The reasons behind the unceasing migration of IT infrastructures to public cloud environments and maturity thereupon to hybrid cloud models are numerous: cost benefits, freedom from vendor lock-in, better security, scalable storage with high-speed access, and overall workload suitability.
What more does an agile infrastructure need? Agile is synonymous with simple. Cloud computing simplifies the IT infrastructure by reducing the amount of hardware and software assets and boosting service automation to improve workload efficiency.
Ward & Uptigrove, one of Ontario’s largest tax and accounting firms consolidated its IT infrastructure by migrating its VDI, server, and storage systems to the Nutanix Enterprise Cloud. The resulting unified “single pane of glass” management of different components of the infrastructure, accelerated storage performance, and reduced deployment times bettered the user experience for IT admins and departmental employees alike.
“Instead of looking at four or five management consoles, for our SAN, switches, VMware, and other components, we can focus on Nutanix,” said Randy Anderson, IT Manager at Ward & Uptigrove. “In the past, we would have to check compatibility between multiple elements, and carefully schedule upgrades. Now all that complexity is gone.”
“There are frequent updates of our tax and accounting software, so we are always a bit cautious about updating a production image and rolling it out to more than 100 users,” Anderson went on. “Our new solution lets us quickly deploy an image and test it with a few users before we push it out, so we can minimize risk,” he added.
“Nutanix helps us ensure that we deliver the application performance that our employees desire. Our team is spending much less time maintaining and monitoring the hypervisor and hardware, freeing us to do research and testing for more strategic initiatives,” remarked Pat Downey, CEO of Ward & Uptigrove.
4 Steps to a Truly Agile IT Infrastructure
To fully utilize Agile methodologies for improving the IT infrastructure, network teams must change their attitude towards service delivery – they must be comfortable with radical change and a trial-by-error approach. This warrants continuous internal transformation of the IT function itself, with the following steps:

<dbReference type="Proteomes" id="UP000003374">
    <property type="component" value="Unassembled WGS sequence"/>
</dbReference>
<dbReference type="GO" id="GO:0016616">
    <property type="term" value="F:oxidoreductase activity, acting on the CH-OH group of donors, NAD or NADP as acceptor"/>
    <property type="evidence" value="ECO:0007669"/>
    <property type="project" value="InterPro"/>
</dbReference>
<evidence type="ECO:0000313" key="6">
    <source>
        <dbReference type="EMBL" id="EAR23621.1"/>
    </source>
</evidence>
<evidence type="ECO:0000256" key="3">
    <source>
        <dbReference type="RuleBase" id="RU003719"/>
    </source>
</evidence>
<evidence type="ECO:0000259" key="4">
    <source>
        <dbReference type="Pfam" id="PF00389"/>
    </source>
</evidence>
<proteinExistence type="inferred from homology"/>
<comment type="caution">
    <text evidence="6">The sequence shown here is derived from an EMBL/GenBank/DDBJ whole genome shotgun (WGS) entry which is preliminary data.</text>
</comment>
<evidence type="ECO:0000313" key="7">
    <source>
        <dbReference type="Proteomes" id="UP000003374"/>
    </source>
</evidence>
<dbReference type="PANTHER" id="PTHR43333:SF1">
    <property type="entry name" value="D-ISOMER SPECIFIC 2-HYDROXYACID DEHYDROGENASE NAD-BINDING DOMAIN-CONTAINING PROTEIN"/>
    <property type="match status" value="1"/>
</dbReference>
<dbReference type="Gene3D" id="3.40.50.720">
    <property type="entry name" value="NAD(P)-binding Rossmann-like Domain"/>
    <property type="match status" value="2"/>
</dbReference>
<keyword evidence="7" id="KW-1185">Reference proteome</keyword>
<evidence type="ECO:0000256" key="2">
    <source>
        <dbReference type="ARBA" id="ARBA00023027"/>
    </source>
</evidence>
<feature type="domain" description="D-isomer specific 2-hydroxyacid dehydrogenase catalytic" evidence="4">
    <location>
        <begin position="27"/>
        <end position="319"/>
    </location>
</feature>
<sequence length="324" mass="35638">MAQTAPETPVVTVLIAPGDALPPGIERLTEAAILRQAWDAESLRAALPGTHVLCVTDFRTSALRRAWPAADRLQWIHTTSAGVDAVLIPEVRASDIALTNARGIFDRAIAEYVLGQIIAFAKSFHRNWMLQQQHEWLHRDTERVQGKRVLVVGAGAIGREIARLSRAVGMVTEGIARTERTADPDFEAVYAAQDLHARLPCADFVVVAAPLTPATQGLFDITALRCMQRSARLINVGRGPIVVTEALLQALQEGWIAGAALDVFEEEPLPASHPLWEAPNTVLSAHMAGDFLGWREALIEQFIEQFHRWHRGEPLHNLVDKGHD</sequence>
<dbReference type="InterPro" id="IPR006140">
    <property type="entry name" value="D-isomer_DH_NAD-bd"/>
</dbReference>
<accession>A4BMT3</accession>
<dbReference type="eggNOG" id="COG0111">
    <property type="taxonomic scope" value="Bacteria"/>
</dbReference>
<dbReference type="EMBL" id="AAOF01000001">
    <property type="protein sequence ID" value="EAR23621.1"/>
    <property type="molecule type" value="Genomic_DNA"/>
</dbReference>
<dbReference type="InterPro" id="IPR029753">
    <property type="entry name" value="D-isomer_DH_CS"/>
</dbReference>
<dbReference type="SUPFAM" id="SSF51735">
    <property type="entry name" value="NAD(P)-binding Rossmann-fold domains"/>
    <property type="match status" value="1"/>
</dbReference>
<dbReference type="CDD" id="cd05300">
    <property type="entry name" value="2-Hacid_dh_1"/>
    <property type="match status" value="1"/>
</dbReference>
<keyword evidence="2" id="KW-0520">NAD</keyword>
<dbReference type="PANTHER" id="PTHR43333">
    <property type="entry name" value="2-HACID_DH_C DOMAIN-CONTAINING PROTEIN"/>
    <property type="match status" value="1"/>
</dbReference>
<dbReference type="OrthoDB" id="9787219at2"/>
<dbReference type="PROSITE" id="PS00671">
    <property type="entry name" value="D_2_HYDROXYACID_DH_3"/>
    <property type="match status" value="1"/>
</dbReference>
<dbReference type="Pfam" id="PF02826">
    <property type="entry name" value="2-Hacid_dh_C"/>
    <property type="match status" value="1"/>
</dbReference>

- A shared vision for IT operations: This involves detailing the infrastructure services that the organizations can provide to its application developers and business users, so that IT teams have a clear idea of the scope and ownership of their tasks. Defining collaboration best practices between the coding and operations teams allows the organization to push through automation solutions faster as well as adapt to new and evolving technologies.
- Prioritized opportunities: IT leaders need to set clear guidelines and tracking systems for performance improvement and business value creation, so that these can be attributed to improvements in the IT infrastructure. A data-driven understanding of resource consumption in the past and present, and development of algorithms to predict future needs will give the organization a better idea of its infrastructure needs.
- Focused, agile IT teams: All IT teams need to know the ins and outs of DevOps as well as be comfortable with Agile methodologies such as Scrum and Kanban, so that they can figure out how to use these strategies to build a better IT infrastructure.
- Sustained transformation: It is the IT leaders’ responsibility to refresh the objectives and priorities of all teams after every digital transformation milestone is passed. More often than not, new opportunities to improve the infrastructure model come to light as soon as current project goals are met.
"We dogfood the products that we actually build," said Nkposong. "So, internally, Agile has been a continuous journey. We use a product and give feedback on it to the product group so they can improve it."
Agile is Not a Replacement for Leadership
For any organization, Agile is a way of life. And as with any way of life, it is driven more by people than by processes. The trust and cooperation needed for technical excellence and simplicity can only be achieved with a radical change in the present day top-down attitudes towards value delivery.
“The way the CIO role is defined, conceived and executed today is incompatible with Agile thinking,” wrote Mark Schwartz in his book A Seat at the Table. Today, technology is the first interaction a customer has with the organization. As a result, CIOs need to become more product-centric, user-centric, customer-centric, and data-centric, all at once.
IT operations – or even digital transformation – is not a separate function anymore. Leaders are responsible for constantly reinventing the business according to changing market conditions and customer expectations.
Schwartz pointed out the way forward: “If we re-conceive the role of IT leadership based on Agile principles, we can turn IT into a value creation engine.”